The United Methodist Church welcomes homosexuals as members but regards the practice of homosexuality as “incompatible with Christian teaching” and bars “self-avowed practicing homosexuals” from becoming ministers, The Sun noted. The ordination of the two women was the first action of its kind by dissenters hoping to change the church’s policy toward homosexuals, the newspaper said.

Sympathetic United Church of Christ, Lutheran and Presbyterian clergy from across the country attended the ceremony at Mount Vernon Place United Methodist Church, The Sun said, and Bishop John Schol, head of the church’s Baltimore Washington Conference, apparently did not object.

Though neither woman will be eligible to lead Methodist churches despite their ordination, they may choose to serve in other denominations such as the homosexual-affirming United Church of Christ, the newspaper said.

‘POSSIBILITY THINKING’ PROVES FLAWED — In a commentary Oct. 28, R. Albert Mohler Jr. noted the tragic irony surrounding the falling out between the Crystal Cathedral’s Robert H. Schuller and his son Robert A. Schuller, which has led to the son’s removal as host of the “Hour of Power” television ministry.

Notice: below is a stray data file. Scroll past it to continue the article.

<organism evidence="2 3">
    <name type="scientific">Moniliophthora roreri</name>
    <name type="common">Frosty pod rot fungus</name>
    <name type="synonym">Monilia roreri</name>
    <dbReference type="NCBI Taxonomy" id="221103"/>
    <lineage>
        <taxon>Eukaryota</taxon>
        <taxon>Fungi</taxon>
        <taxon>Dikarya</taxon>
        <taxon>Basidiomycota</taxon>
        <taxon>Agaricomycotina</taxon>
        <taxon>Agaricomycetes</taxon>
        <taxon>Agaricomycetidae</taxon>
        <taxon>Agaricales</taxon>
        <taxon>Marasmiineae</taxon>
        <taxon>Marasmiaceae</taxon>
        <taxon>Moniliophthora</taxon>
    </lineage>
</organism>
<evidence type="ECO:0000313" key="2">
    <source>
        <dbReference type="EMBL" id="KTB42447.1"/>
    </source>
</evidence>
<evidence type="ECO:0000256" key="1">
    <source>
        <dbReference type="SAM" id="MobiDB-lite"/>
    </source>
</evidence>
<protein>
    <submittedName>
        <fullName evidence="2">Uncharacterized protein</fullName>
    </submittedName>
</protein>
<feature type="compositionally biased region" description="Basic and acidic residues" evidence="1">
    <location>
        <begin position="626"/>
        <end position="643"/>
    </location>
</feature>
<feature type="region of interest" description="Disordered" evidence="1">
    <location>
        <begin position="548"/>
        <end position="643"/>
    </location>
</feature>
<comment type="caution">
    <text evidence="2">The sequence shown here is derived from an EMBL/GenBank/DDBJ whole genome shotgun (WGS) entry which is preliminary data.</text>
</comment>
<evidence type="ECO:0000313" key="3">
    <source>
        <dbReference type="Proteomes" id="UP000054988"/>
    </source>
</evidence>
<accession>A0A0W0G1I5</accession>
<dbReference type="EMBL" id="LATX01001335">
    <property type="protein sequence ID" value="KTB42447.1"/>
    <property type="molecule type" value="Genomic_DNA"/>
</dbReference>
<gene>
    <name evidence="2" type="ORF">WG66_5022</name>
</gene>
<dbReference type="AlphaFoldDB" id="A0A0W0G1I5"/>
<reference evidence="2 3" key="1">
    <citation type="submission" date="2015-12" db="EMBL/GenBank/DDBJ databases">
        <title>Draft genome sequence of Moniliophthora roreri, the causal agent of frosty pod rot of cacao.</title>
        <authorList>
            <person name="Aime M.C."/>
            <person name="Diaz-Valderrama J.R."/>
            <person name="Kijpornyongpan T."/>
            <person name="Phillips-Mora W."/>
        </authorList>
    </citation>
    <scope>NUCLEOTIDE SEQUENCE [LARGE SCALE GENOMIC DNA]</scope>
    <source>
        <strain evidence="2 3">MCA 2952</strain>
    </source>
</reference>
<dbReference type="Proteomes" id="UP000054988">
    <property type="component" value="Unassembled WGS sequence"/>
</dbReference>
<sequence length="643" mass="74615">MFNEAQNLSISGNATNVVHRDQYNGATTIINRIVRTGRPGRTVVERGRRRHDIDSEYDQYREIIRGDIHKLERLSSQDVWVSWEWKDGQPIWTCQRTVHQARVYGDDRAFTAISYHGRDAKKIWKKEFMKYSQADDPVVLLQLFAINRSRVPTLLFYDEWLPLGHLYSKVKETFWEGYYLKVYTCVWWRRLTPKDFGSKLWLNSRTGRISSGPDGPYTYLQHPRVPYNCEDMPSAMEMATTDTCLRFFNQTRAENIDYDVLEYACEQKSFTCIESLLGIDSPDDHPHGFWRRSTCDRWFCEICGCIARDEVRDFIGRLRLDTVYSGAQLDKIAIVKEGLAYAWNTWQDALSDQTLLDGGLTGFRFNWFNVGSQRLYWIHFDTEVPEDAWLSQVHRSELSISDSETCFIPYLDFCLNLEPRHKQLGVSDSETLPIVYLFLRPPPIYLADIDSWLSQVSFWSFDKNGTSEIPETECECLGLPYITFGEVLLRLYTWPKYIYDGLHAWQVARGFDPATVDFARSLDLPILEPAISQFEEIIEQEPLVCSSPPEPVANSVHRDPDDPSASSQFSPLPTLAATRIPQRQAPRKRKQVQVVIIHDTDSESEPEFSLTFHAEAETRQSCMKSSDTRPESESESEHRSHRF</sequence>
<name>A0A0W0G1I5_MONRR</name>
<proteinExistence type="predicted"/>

“In 1982 the elder Schuller published a ministry manifesto known as ‘Self-Esteem: The New Reformation,'” Mohler wrote at albertmohler.com. “In that book, mailed free to thousands of pastors, Schuller argued that the evangelical church had lost sight of the true message of the Gospel — a message of self-esteem. He castigated expository biblical preaching and called for a therapeutic gospel.

“… The main thrust of the book was a call for a ‘new Reformation’ that would replace the Gospel as preached by the churches with a new message of self-esteem to be preached by ‘missions’ for God. Along the way, Schuller redefined both sin and salvation, abandoning biblical definitions for those he found in positive thinking, modern secular psychology, and the New Thought tradition.”

A conflict arose when the younger Schuller, who had been groomed to take over his father’s ministry, began citing the Bible in his preaching “with the direct implication and instruction that we are to learn from it,” Mohler said. Such preaching apparently crossed a line that led to Robert A. Schuller’s demotion.

“Any conflict between a father and son is tragic,” Mohler wrote. “A public conflict is all the more tragic and painful. The congregation at the Crystal Cathedral must have felt the pain. Any father or son reading the reports feels the pain. What about the younger Schuller’s self-esteem? The gospel of self-esteem is a false gospel that, like every other false gospel, breaks down under pressure.

“That’s why we so desperately need the real Gospel — the Gospel of Christ. This is also why we need the church. Possibility thinking obviously has its limits.”
Erin Roach is a staff writer for Baptist Press.